Still, looking further forward to the electrification of the car parc, which is taking place over the next 15 years, Sunak promised £500 million for car charging hubs and said £300 million has been planned for tackling nitrogen dioxide emissions across England.
Justin Benson, UK Head of Automotive at KPMG, commented: “The Government’s willingness to support clean vehicle technologies to improve air quality and the environment is important. Whilst regulation is already in place for cleaner vehicles on the road, cutting taxes on these is the right way forward, particularly to boost consumer demand. This will also encourage car manufacturers to develop these cleaner technologies more quickly.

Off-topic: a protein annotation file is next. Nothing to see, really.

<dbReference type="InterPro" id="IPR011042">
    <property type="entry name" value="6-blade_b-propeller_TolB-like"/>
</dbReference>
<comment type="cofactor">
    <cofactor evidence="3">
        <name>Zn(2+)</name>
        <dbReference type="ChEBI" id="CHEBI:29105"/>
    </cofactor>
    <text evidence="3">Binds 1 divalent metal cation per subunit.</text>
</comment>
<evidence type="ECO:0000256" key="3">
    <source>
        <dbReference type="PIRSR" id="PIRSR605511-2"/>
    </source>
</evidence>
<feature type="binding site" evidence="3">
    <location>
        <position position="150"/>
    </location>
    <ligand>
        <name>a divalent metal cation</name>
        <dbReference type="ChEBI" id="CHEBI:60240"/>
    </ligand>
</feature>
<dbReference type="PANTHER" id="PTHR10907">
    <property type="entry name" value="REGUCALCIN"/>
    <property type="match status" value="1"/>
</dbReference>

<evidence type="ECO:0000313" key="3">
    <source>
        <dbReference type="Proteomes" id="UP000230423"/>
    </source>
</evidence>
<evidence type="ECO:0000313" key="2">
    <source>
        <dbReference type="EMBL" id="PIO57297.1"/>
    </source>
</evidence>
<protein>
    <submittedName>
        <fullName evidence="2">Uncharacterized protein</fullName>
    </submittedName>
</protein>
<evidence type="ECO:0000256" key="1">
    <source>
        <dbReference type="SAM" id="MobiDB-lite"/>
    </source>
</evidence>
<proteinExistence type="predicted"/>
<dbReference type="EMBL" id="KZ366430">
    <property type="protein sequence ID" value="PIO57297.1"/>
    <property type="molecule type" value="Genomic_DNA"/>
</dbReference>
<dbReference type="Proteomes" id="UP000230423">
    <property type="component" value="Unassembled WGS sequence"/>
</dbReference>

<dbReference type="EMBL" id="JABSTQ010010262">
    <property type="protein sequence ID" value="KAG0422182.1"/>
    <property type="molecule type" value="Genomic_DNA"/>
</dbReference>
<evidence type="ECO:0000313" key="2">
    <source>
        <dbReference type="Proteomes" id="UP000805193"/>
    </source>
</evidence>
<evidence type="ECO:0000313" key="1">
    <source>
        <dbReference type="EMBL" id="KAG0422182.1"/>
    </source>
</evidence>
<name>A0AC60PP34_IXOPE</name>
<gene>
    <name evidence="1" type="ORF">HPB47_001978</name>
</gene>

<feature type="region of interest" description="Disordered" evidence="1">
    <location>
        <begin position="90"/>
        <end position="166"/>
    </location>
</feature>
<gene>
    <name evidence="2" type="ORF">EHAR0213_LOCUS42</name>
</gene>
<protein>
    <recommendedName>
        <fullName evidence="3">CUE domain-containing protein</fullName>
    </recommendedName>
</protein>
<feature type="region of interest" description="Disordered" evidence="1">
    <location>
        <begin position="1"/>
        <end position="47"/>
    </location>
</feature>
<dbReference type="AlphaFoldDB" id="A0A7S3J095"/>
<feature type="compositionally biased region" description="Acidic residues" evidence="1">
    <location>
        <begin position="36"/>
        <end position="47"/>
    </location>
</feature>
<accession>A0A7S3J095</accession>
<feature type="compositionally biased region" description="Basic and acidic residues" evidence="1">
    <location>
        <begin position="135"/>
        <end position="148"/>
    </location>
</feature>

“Another boon for the sector is the £500 million announced for car charging hubs, which should help to alleviate range anxiety for consumers interested in electric vehicles. However, whether this is new money – and not the £400 million announced via the Industrial Strategy – remains to be seen. So watch this space, as more detail is needed.”
Nigel Morris, tax director at MHA MacIntyre Hudson added: “The budget delivered for the government’s green ambitions. Extending the Plug-in Car Grant (PICG) for another two years will help keep the price of electric vehicles down. Tucked away in the budget were also assurances that the current Benefit in Kind rates, which made it significantly cheaper to run an electric vehicle, will be maintained for the next three years. Taken together these measures provide much needed certainty and should encourage the earlier uptake of ULEVs, particularly in fleets, and help the Government meet its CO2 targets.”